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Cor
13-Mar-2011, 11:44
Dear all,

I just recieved a pre-war (1937) 165mm f6.8 Schneider Angulon mounted in a Compur shutter (I assume it is a 2 5/2). There is an image here (http://www.skgrimes.com/compur/compurbg/c3.jpg) (left at the top).

I have a question about the shutter speed dial: it has an arrow on it, I assume you should rotate in that direction, but what if you are at 1/2 second, but the light changes and you want to expose more, so 1 sec. is it ok to turn against the arrow to the 1?


Now a bit of a weird part: the front element is "shimmed" with 2 small rings of writing paper. The person I obtained the lens from said that the lens was professionally CLAed.

When I searched the forum I found this thread (http://www.largeformatphotography.info/forum/showthread.php?t=9748), describing the same lens and shutter combination (I first thought it was exactly the same lens but the serial numbers of the lens and shutter are not the same, although they are quite close).

Indeed unscrewing the back element shows that the shutter blades are extremely close to the back glass of the front element, explaining the reason of this very thin shimming.

I wonder what it does to the sharpness of the lens. I ran a quick test (on 8*10, stopped down to f32 it should just cover), and by eye balling the wet negative it looks ok, except a softness at the left part of the image, I think I have not centred the lens properly in my home made lens board.

Is there a kind soul who has a Angulon like mine and could measure the total length of the lens in the shutter? The data on the Schneider web site is not corresponding with mine, but that data is post war, and the elements are probably differently mounted.

Thanks in advance,

Best,

Cor

Leigh
13-Mar-2011, 15:58
All manufactured products have tolerances. Shutters tend to err on the short side, while lenses tend to err on the long side.

Shims are used to adjust the cell spacing as necessary so the lens focuses properly.

- Leigh

Cor
14-Mar-2011, 03:16
All manufactured products have tolerances. Shutters tend to err on the short side, while lenses tend to err on the long side.

Shims are used to adjust the cell spacing as necessary so the lens focuses properly.

- Leigh

I know that, Leigh, i am afraid that does not answer my questions, so I'll try to re-phrase them:

- On a old number 2 Dial Set Compur there is an arrow on the shutter speed dial: is this dial only indicating the speed direction, or is there a mechanical reason to only turn that dial in the direction of the arrow?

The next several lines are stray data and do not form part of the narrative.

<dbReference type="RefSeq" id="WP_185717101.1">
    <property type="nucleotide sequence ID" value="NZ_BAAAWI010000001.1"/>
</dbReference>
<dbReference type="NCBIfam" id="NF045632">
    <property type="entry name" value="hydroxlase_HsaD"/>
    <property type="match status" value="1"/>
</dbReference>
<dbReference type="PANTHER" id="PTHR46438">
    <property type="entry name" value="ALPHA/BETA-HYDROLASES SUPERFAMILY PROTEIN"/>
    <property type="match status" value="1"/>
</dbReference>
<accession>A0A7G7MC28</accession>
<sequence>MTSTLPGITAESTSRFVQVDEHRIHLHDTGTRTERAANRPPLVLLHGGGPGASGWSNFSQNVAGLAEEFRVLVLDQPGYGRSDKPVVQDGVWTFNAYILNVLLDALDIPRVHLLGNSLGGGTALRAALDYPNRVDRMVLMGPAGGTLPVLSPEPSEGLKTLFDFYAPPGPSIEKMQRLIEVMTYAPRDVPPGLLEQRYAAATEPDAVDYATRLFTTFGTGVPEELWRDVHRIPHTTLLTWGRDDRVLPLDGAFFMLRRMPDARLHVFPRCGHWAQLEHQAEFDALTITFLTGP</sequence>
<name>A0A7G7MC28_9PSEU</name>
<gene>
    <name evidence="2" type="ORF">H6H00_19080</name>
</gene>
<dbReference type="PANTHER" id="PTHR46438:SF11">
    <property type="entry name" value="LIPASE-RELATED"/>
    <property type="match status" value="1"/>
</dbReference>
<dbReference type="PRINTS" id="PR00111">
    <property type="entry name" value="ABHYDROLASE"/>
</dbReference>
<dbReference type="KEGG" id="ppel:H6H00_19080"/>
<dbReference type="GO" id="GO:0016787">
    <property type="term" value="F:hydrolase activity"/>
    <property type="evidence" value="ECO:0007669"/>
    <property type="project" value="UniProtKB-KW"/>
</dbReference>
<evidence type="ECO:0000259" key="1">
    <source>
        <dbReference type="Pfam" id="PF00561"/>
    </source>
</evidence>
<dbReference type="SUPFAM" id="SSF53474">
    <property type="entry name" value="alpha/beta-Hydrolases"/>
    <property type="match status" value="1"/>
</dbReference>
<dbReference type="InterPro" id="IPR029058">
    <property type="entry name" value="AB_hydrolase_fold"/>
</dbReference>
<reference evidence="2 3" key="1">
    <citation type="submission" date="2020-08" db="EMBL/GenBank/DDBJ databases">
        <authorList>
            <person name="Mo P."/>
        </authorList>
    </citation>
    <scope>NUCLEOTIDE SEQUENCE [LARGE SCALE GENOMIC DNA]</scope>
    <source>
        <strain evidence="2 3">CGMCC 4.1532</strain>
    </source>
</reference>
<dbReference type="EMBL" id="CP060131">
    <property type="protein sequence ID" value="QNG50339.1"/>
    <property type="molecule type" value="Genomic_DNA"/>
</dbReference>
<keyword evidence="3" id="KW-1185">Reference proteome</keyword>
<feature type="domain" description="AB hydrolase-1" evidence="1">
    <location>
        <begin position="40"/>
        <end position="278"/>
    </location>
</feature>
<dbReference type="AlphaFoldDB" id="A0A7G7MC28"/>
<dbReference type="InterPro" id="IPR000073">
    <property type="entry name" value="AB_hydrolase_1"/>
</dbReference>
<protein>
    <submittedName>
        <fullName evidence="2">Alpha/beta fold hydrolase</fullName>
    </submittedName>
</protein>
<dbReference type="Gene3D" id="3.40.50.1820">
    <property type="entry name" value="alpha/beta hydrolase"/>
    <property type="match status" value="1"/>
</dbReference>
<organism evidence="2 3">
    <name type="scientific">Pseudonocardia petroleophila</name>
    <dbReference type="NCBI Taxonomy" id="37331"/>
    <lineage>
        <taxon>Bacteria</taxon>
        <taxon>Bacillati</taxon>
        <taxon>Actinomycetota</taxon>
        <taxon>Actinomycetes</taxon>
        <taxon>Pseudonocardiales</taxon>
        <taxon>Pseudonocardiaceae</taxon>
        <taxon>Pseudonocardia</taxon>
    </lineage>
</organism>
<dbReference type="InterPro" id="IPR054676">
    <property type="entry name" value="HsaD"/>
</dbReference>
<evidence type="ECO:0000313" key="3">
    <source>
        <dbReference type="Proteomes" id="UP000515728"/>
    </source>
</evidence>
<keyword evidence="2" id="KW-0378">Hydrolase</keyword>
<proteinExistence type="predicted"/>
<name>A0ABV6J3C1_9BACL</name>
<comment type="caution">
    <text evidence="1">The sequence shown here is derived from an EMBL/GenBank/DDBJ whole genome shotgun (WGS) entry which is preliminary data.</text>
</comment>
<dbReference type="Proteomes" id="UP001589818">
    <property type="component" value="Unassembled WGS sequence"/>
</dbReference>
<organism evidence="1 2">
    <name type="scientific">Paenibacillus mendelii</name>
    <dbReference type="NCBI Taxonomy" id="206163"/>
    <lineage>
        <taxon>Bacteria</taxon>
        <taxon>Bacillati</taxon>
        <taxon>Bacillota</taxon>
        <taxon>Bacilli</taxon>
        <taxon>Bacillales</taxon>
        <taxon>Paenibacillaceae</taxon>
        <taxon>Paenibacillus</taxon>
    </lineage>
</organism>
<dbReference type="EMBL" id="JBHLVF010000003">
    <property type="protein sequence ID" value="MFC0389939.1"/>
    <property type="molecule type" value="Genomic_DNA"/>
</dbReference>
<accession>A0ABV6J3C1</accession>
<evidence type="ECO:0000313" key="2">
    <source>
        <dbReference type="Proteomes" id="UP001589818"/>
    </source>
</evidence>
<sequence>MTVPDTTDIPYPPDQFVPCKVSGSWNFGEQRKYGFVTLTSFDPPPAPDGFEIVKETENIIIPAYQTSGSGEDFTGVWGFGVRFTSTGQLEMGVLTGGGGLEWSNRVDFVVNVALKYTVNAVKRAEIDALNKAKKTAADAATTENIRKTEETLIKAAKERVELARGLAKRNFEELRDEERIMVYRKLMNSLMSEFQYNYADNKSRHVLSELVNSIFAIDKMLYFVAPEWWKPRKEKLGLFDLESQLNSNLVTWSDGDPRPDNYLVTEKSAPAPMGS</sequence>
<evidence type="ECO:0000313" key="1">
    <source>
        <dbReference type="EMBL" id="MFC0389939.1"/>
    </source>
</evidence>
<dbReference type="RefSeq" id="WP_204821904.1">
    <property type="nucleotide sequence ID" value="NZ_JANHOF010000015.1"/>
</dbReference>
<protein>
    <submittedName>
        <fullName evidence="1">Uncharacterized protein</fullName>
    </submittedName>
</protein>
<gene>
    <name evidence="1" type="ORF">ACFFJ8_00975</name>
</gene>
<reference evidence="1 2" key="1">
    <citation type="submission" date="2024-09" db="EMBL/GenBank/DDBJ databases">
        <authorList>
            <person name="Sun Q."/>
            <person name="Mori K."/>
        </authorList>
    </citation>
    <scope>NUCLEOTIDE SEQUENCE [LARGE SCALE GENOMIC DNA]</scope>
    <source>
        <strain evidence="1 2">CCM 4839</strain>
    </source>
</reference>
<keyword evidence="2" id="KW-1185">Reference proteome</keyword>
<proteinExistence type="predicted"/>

- On my new 16.5 cm Angulon (6.8) the front element is shimmed with 2 pieces of writing paper, presumably to clear the glass of that element from the shutter blades. A very similar lens/shutter (http://www.largeformatphotography.info/forum/showthread.php?t=9748) combination was shimmed the same way.

I find it strange why this shim is necessary, and I assume it wasn't needed when they made this lens, but maybe the shutter blades got slightly warped in time ?

So I would very much like to know the exact height of a pre-war 165mm Angulon,

Thanks in advance,

Best,

Cor

David Lindquist
14-Mar-2011, 11:08
Dear all,

I just recieved a pre-war (1937) 165mm f6.8 Schneider Angulon mounted in a Compur shutter (I assume it is a 2 5/2). There is an image here (http://www.skgrimes.com/compur/compurbg/c3.jpg) (left at the top).

I have a question about the shutter speed dial: it has an arrow on it, I assume you should rotate in that direction, but what if you are at 1/2 second, but the light changes and you want to expose more, so 1 sec. is it ok to turn against the arrow to the 1?
(stuff about shims snipped)

Thanks in advance,

Best,

Cor

I have two circa 1930 (based on the serial numbers of the Zeiss lenses mounted in them) dial set Compur shutters. Probably No. 2, body diameter is about 3.1 inches, clear aperture is about 1 ⅜ inch. Both dials have an arrow pointing counter clockwise. Dials can be turned continuously counter clockwise. When turned clockwise, both come up against a stop between one second and the highest shutter speed (1/150 and 1/200 respectively). Using my trusty Calumet shutter speed tester, I tried the three lowest speeds on each, approaching the settings both from clockwise and counterclockwise. Each speed was checked three times and the clockwise/counterclockwise trials were done twice.
For one of the shutters there was no evidence that the direction from which the setting was made made a difference; speeds for 1, and ⅕ seconds were quite consistent (.82-.84, .43-.46 and .20-.22 respectively).